26 November 2018 - Events
A recent US Tax Court case reminds us that individuals hoping for a US income tax deduction for gifts to charity must obtain contemporaneous written substantiation – often called a gift receipt – from the recipient charity. The deduction may be denied without a receipt even if the charity is a private foundation and even if the individual donor is a director or trustee of the charity. To be valid, the written gift receipt also must state whether the donee charity provided any goods or services to the donor in consideration for the gift and their value. While this has long been the rule for charitable contributions of $250 or more, the US Tax Court recently agreed with the Internal Revenue Service that a donor’s charitable deductions should be denied because the donor did not obtain a gift receipt, even though there was no question the gifts were made (Jolene M. Villareale v. Commissioner, T.C. Memo. 2013-75).
Generally, a gift receipt is required for any single charitable contribution of $250 or more and must include (i) the amount of cash or description of property contributed, (ii) whether any goods or services were provided to the donor in consideration of the contribution (for example, attendance at a gala dinner), and (iii) a good-faith estimate of the value of any goods or services provided. To qualify as contemporaneous, the donor must obtain the gift receipt by the earlier of the date on which she files a tax return or the date on which the tax return is due. It is best practice for all donors to request a gift receipt when the gift is made, and most US charities issue gift receipts as a matter of course.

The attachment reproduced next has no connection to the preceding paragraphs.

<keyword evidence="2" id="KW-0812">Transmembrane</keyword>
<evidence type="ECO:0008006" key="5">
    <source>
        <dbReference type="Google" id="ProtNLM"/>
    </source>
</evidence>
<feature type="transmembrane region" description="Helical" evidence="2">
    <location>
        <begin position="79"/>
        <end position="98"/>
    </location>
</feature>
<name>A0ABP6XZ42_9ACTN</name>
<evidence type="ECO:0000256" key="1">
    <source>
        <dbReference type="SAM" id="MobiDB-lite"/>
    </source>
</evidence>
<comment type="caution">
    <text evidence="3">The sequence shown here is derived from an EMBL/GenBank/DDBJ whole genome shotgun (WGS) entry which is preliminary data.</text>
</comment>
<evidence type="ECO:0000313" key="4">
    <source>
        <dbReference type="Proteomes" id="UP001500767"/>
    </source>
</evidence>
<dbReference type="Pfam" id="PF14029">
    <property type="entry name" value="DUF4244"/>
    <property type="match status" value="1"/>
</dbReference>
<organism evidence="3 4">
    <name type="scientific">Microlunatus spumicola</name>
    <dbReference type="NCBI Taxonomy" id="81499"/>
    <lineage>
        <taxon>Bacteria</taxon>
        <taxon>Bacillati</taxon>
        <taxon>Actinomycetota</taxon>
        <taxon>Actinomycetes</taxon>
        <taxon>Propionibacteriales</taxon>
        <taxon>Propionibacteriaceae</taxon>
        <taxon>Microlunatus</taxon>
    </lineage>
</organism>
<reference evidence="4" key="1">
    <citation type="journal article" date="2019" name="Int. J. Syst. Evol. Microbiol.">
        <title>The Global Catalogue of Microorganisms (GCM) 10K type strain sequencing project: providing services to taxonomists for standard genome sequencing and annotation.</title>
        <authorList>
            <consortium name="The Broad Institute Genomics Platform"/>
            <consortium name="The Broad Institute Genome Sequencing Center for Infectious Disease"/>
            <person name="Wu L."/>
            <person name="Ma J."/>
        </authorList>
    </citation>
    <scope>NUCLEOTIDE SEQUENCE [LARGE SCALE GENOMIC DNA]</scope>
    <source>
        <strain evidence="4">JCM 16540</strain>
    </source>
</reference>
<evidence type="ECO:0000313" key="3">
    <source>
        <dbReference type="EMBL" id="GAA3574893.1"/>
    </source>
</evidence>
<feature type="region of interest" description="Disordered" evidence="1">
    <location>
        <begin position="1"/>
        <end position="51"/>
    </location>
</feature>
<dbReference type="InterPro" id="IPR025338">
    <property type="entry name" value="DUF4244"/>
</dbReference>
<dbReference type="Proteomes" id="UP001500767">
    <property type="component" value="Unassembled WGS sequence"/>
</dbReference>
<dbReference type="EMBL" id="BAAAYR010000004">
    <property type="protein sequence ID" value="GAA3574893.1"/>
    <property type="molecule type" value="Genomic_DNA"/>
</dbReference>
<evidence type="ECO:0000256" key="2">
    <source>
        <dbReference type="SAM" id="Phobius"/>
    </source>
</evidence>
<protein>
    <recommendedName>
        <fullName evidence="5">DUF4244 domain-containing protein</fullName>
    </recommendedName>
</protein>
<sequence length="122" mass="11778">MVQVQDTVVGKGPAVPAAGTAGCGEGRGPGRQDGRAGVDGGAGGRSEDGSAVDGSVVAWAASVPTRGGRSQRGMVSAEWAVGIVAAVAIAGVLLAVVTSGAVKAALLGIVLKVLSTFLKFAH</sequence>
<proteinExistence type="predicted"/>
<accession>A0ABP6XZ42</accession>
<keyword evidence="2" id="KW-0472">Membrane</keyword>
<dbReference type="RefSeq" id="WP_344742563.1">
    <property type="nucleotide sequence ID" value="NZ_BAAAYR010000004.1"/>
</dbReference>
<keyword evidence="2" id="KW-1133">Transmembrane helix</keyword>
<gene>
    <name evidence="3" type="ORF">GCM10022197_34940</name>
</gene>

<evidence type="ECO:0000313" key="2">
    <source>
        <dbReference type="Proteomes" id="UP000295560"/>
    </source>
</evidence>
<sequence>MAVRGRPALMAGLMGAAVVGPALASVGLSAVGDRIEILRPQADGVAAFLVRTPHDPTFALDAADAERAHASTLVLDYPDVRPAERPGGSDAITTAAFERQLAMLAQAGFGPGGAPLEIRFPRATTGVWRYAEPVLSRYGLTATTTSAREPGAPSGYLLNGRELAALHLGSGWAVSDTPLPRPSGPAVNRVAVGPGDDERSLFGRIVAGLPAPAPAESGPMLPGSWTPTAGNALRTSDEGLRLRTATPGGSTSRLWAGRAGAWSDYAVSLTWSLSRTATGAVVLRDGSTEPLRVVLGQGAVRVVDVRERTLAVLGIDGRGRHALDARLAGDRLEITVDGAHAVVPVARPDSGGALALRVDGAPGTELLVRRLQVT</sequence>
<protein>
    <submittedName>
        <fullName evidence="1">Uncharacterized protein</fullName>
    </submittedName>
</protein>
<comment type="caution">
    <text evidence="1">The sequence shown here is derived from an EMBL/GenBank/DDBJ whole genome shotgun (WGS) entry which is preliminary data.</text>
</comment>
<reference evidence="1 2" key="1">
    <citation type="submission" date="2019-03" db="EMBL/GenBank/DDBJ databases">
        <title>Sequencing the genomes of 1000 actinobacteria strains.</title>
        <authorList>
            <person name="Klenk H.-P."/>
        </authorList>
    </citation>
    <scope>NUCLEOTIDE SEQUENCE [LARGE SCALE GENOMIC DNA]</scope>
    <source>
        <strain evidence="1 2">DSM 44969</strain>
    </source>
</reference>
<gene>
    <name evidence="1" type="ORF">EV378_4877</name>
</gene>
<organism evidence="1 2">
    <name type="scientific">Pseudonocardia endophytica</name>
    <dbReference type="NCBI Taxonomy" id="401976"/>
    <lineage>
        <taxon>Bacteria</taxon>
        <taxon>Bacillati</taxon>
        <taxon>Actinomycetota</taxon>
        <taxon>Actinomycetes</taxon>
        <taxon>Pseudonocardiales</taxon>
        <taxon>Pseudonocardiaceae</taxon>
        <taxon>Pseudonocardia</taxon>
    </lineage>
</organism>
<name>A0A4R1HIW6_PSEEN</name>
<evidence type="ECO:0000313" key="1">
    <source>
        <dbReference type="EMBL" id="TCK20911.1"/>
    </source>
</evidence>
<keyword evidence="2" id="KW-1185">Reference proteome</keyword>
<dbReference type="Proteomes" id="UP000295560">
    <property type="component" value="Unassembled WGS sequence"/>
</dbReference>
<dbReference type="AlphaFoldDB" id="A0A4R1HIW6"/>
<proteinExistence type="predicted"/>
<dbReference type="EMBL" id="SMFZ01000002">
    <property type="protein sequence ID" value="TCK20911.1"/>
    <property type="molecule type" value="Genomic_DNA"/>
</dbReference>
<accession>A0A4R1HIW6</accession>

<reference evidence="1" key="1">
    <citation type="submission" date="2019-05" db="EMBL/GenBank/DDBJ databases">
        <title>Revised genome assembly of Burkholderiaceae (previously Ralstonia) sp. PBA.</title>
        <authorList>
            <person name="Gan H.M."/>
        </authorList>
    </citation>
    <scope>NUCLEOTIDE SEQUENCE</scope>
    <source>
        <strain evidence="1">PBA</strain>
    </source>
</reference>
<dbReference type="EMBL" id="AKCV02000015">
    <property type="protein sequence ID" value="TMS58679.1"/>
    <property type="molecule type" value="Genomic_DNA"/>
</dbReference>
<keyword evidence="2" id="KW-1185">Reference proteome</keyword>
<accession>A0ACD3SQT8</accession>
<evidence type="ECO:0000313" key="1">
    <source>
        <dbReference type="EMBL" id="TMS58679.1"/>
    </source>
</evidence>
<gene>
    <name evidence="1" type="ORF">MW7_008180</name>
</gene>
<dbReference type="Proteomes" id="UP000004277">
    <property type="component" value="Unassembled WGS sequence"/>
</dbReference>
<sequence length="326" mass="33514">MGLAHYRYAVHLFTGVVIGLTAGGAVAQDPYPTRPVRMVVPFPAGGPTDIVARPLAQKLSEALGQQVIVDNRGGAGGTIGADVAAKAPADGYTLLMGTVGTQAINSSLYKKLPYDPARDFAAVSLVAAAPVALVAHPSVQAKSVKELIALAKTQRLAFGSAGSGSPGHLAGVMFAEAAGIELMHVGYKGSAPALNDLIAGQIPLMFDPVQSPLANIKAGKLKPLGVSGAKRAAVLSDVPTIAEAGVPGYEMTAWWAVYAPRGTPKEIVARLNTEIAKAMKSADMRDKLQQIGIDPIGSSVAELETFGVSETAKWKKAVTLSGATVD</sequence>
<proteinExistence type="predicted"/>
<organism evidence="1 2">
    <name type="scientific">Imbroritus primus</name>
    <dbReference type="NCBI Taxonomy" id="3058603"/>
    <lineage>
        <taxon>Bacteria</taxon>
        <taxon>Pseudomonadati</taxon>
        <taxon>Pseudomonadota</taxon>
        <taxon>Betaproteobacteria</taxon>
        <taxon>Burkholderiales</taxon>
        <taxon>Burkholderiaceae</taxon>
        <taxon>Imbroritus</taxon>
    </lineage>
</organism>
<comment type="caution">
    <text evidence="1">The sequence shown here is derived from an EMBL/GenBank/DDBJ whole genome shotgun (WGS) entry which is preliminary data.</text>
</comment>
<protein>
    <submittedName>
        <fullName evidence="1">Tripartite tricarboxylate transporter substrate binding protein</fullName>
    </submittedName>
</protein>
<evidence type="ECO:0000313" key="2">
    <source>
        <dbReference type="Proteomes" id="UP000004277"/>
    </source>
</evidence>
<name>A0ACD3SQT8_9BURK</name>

However, this practice may not be as common for donor-managed charities or private foundations, where the donor stands on both sides of the transaction (i.e., as a donor and charity director/trustee). This was the case in Villareale and the taxpayer argued that it would have been futile for her to issue a gift receipt to herself. Further, she was able to substantiate her contributions with both her and the charity’s bank records, and argued that those bank records evidenced substantial compliance with the rule. Critically, the IRS did not dispute that the gifts had been made – however, the IRS argued, and the Tax Court agreed, that because no gift receipt was issued stating whether the donor received any goods or services in consideration for her contributions the deduction should be denied.
The bottom line? Always ensure you have a gift receipt even if the donation is to your own foundation.